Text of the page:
22 The Lord God made woman from the bone which He had taken from the man. And He brought her to the man. 23 The man said, “This is now bone of my bones, and flesh of my flesh. She will be called Woman, because she was taken out of Man.” 24 For this reason a man will leave his father and his mother, and will be joined to his wife. And they will become one flesh. 25 The man and his wife were both without clothes and were not ashamed.

The beginning of chapter 3 beings with "Now the snake was more able to fool others than any animal of the field which the Lord God had made."... my question is; why do we assume there is no time gap between Genesis chapter 2 and chapter 3? For all we know, Adam and Eve could have lived millions of years from the point where Eve was created(end of chapter 2), to where she was deceived by the snake (beginning of chapter 3.)

What are your thoughts?

(btw, verses quoted are from the New Living Version)
edit on 6-6-2013 by Rulkiewicz because: (no reason given)


Well, I am not no expert in this category but, reasonably the earth being roughly 6,000 years old is quite possible. One defense in this theory is, carbon dating has been shown to be inaccurate many of times. Not to mention, they have found different items that have been fossilized over a period of 50 years. If this doesn't make you think, think about this.. the world population is around 7.09 billion. Now, knowing this it would make sense for the earth to be around 6,000 years old if you put into perspective population rates. Please, only try to interpret what I am saying if you KNOW MATH. So, if you cuberoot 7.09 billion you get 1921.0945. Now, if humans reproduce like how limbs branch off a tree, isn't it more reasonable for the earth to be only 6,000 years old, rather then the earth being 65 million years old and humans 200,000 years old (homosapiens)? Think about it, if we have multiplied at a rate of 1921.0945 cubed in 6000 years it would make sense with all the wars that have happened in the past. Not to mention, the notorious "Noah's great flood." On the other hand if we started 200,000 years ago then the earth's population would be much greater even with all the natural catastrophes and man made wars. This is only my opinion.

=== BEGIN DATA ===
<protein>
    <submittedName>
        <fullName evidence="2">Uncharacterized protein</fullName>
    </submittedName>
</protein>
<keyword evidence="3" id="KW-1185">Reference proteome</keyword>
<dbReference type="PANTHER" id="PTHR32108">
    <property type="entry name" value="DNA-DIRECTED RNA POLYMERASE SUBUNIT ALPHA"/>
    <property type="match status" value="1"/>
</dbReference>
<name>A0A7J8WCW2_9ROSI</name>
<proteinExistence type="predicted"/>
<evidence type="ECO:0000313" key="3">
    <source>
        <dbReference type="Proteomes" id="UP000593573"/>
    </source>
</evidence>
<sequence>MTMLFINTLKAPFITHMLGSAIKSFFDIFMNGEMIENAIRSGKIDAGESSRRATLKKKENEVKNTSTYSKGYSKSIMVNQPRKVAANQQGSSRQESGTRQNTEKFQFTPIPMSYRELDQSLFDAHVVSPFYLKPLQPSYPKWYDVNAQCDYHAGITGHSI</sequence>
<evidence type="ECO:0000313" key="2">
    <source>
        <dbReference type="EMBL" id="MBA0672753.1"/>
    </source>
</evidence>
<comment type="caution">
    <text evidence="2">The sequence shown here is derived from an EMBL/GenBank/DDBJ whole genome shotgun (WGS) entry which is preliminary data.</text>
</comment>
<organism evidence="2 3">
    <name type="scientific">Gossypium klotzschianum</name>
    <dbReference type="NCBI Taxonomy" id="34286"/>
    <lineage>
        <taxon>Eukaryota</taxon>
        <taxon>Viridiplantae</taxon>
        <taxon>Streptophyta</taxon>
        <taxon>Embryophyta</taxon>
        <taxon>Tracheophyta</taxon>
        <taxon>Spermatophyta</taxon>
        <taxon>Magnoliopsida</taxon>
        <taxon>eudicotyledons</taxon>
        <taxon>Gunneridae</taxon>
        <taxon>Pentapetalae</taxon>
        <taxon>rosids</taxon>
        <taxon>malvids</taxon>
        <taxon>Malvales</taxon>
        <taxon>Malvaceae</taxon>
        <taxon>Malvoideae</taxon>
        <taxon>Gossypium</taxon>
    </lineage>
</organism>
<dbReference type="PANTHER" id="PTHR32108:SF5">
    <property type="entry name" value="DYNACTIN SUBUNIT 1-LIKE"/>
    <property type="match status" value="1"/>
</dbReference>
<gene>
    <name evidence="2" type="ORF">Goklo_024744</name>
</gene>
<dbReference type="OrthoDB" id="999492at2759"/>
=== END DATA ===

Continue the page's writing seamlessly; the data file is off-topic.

posted on Jun, 6 2013 @ 05:34 PM
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reply to post by mindlessbrainpower89
 


What about the dinosaurs?



posted on Jun, 6 2013 @ 05:42 PM
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reply to post by mindlessbrainpower89
 


Do you write articles for Answers In Genesis?



posted on Jun, 6 2013 @ 06:14 PM
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Originally posted by DystopianOrigami
reply to post by mindlessbrainpower89
 


Do you write articles for Answers In Genesis?



I could if you wanted me to. Do you?



posted on Jun, 6 2013 @ 06:26 PM
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I could if you wanted me to. Do you?


Nah, I tried to get on over there, but I they said I was overqualified due to receiving a 'B' in freshman biology. Ruined my month, man.



posted on Jun, 6 2013 @ 11:35 PM
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Originally posted by DystopianOrigami

I could if you wanted me to. Do you?


Nah, I tried to get on over there, but I they said I was overqualified due to receiving a 'B' in freshman biology. Ruined my month, man.


I love this, classic example of no one having the right to be wrong. Everyone has to conform to the rest of society, right?



posted on Jun, 6 2013 @ 11:49 PM
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reply to post by Rulkiewicz
 


What are your thoughts?

Trying to make the creation stories in Genesis match up with the facts of geology, astronomy, biology, etc., is a mug's game. If we take the Bible literally, we'll fail at once. If we allow for a bit of metaphor on the part of the writers of the Bible ('A thousand ages in Thy sight are like an ev'ning gone', as an eighteenth-century hymnalist put it), we might find some superficial agreement, but as soon as we start looking at the parallels in any detail, they fall apart.

As that hymn suggests, people have been trying to reconcile the Bible with the physical evidence of Earth's advanced age for a very long time – more than three hundred years at least. They haven't succeeded yet. That should tell us something.